Close, ongoing engagement is a recurring theme of the Synecco business model. Unlike many larger organizations where design and manufacture often take place in separate silos, this Irish firm is a strong believer in running a tight-knit operation.
“Early engagement and close collaboration throughout the project mean that everyone in the system understands the importance of all the features and aspects of a device or component,” says Mark Costello. “It’s the best way to maintain design intent, which is one of our core beliefs in offering turnkey solutions to clients.
“What we can offer as a small, tight group of engineers, designers and manufacturers is a synergy that can be difficult to replicate in larger organizations,” he says. “We have a multi-disciplinary team that works in unison throughout a project, with representatives of all the key stakeholders involved. It’s a more holistic solution that ensures continuity.”
Since its foundation in 2004, the company has maintained a manufacturing footprint in China but a game-changing moment arrived in 2017 when Synecco acquired a factory premises in Co. Clare, less than an hour’s drive from the firm’s HQ in Galway. The new 66,000 square foot facility with a 3000 square foot Class 8 cleanroom is certified to ISO13485, providing a springboard for further growth at home and abroad.
“We’ve done a lot of work within Ireland where there are some very big players, and we’ve seen strong growth across Europe, particularly in markets like Italy and Austria,” says Costello. “But the US is the big one for us, especially on the design side where there is greater recognition of the need for really effective, user-centric design.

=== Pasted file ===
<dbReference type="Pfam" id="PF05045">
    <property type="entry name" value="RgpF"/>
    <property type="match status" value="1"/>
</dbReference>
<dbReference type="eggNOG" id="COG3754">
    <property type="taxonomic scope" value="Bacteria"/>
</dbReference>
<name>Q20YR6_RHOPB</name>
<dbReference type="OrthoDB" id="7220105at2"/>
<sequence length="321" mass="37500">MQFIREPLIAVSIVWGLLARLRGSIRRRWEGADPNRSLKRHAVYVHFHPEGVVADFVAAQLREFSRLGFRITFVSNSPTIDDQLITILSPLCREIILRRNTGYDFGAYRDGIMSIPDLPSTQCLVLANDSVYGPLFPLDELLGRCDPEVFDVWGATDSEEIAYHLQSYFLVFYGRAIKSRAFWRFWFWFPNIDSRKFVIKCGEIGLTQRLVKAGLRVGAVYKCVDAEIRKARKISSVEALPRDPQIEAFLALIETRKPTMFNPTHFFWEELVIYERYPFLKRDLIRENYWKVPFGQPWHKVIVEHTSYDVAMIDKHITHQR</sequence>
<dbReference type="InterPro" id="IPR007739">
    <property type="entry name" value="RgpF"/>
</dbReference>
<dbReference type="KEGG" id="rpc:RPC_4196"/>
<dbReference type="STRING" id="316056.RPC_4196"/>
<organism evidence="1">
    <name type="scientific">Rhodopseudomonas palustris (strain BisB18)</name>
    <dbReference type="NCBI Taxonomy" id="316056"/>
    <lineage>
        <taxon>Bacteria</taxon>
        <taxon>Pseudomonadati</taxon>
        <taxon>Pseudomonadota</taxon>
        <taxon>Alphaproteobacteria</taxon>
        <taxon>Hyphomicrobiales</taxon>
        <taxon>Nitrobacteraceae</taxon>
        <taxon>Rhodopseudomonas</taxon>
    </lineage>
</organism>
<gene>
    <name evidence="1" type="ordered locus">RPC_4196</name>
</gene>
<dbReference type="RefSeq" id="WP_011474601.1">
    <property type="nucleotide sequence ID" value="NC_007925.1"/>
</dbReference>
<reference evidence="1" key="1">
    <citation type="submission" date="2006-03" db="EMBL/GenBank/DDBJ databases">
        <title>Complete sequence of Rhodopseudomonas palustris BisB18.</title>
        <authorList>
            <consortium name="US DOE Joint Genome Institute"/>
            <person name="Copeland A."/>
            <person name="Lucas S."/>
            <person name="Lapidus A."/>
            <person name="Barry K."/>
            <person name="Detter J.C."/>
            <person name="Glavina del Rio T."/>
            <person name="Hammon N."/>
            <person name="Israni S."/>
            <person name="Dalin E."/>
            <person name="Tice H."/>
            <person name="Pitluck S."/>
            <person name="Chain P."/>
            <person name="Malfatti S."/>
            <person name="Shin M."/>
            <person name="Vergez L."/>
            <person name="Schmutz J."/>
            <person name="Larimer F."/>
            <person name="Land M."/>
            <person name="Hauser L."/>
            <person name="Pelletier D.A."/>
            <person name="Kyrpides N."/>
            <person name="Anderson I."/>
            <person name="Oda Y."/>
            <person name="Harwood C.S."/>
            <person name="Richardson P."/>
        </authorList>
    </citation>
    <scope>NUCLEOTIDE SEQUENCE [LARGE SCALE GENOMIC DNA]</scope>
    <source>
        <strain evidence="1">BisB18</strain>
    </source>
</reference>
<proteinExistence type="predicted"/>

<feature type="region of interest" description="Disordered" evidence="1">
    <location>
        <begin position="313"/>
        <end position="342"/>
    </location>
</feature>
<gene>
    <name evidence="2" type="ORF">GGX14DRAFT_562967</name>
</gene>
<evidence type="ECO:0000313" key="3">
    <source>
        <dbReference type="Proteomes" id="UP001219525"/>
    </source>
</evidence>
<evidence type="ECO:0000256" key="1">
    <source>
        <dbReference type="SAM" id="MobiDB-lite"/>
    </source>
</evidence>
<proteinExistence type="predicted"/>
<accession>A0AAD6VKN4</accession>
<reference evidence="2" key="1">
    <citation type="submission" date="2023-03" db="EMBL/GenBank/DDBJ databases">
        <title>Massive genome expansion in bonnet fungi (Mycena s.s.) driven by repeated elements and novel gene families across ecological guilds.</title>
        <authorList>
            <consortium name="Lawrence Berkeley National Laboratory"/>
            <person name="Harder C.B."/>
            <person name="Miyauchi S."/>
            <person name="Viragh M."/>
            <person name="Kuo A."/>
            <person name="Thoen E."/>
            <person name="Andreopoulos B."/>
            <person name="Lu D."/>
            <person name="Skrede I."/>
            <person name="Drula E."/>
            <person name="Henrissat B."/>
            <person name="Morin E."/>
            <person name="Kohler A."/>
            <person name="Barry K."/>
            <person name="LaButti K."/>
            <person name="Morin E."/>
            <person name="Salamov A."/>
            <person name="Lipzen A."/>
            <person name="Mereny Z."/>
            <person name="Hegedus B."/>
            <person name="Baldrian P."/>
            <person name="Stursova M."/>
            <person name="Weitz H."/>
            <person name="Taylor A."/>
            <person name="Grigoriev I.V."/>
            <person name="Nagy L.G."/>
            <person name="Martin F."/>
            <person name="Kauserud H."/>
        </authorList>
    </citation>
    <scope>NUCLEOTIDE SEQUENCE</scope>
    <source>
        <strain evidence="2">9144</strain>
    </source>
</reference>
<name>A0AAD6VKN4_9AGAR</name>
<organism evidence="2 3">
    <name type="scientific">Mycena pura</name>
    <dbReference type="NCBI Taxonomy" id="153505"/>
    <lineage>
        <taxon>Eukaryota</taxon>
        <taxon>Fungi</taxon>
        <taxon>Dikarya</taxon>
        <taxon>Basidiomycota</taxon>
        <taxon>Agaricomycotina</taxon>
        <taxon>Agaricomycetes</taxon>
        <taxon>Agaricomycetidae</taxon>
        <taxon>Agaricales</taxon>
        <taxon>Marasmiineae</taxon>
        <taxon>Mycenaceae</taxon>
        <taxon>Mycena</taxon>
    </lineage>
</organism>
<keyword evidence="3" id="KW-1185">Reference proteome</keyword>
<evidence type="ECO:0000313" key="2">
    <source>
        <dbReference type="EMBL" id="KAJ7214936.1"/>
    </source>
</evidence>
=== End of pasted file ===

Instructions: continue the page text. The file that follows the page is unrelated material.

“The US is our main market in terms of potential for design solutions because medical device companies there are ahead of the curve in terms of design for usability and human factors,” he says. “We’ve worked with many customers in the US, but we’ve still probably only scratched the surface there, so that’s where we’re focused in terms of growth.”
Having won a coveted iF International Design award and been shortlisted for Medtech Supplier of the Year in recent years, Synecco is in prime position to take advantage of the soaring global demand for medtech innovation. What areas does the company expect to drive growth in the coming years?
“We’re currently working on a range of programs across cardiology and structural heart with a focus on the handheld manipulator aspect of the delivery system by which the clinician controls the procedure” says Mark Costello. “Through our usability work we’ve moved into the area of wearable sensing devices using technologies such as bioimpedance to detect changes within the anatomy and the electronic enclosures that support these and we work on miscellaneous other devices linked only by the fact that they need usability, industrial design, mechanical design and manufacture.”
“Regardless of the type of work, the synergy we offer and our multi-disciplinary approach helps us to innovate,” he adds. “Maintaining design intent throughout a project is our USP and what sets Synecco apart in a growing marketplace.”